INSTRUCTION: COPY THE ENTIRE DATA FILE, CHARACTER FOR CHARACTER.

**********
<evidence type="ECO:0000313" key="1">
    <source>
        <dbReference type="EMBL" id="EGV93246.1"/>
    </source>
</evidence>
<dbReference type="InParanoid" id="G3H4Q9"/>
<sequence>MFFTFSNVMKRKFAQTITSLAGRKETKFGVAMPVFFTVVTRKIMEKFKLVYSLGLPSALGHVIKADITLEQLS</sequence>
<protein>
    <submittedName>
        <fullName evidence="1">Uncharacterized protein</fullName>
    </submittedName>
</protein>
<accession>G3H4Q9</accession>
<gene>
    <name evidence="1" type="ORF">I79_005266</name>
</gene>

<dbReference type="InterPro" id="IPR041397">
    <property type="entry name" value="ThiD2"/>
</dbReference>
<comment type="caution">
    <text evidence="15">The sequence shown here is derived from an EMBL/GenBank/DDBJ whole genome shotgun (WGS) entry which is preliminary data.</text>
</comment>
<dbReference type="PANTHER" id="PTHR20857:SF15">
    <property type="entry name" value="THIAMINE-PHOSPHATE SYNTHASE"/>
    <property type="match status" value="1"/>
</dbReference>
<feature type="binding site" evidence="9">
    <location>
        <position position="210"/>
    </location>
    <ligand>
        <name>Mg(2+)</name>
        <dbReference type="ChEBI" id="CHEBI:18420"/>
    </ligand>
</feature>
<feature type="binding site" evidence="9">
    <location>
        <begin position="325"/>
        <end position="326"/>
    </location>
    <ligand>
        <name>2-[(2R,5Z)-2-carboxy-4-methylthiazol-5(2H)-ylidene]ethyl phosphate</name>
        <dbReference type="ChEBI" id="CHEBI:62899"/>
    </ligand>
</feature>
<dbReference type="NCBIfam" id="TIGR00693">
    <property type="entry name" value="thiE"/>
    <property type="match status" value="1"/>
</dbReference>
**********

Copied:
<evidence type="ECO:0000313" key="1">
    <source>
        <dbReference type="EMBL" id="EGV93246.1"/>
    </source>
</evidence>
<dbReference type="InParanoid" id="G3H4Q9"/>
<sequence>MFFTFSNVMKRKFAQTITSLAGRKETKFGVAMPVFFTVVTRKIMEKFKLVYSLGLPSALGHVIKADITLEQLS</sequence>
<protein>
    <submittedName>
        <fullName evidence="1">Uncharacterized protein</fullName>
    </submittedName>
</protein>
<accession>G3H4Q9</accession>
<gene>
    <name evidence="1" type="ORF">I79_005266</name>
</gene>

<dbReference type="InterPro" id="IPR041397">
    <property type="entry name" value="ThiD2"/>
</dbReference>
<comment type="caution">
    <text evidence="15">The sequence shown here is derived from an EMBL/GenBank/DDBJ whole genome shotgun (WGS) entry which is preliminary data.</text>
</comment>
<dbReference type="PANTHER" id="PTHR20857:SF15">
    <property type="entry name" value="THIAMINE-PHOSPHATE SYNTHASE"/>
    <property type="match status" value="1"/>
</dbReference>
<feature type="binding site" evidence="9">
    <location>
        <position position="210"/>
    </location>
    <ligand>
        <name>Mg(2+)</name>
        <dbReference type="ChEBI" id="CHEBI:18420"/>
    </ligand>
</feature>
<feature type="binding site" evidence="9">
    <location>
        <begin position="325"/>
        <end position="326"/>
    </location>
    <ligand>
        <name>2-[(2R,5Z)-2-carboxy-4-methylthiazol-5(2H)-ylidene]ethyl phosphate</name>
        <dbReference type="ChEBI" id="CHEBI:62899"/>
    </ligand>
</feature>
<dbReference type="NCBIfam" id="TIGR00693">
    <property type="entry name" value="thiE"/>
    <property type="match status" value="1"/>
</dbReference>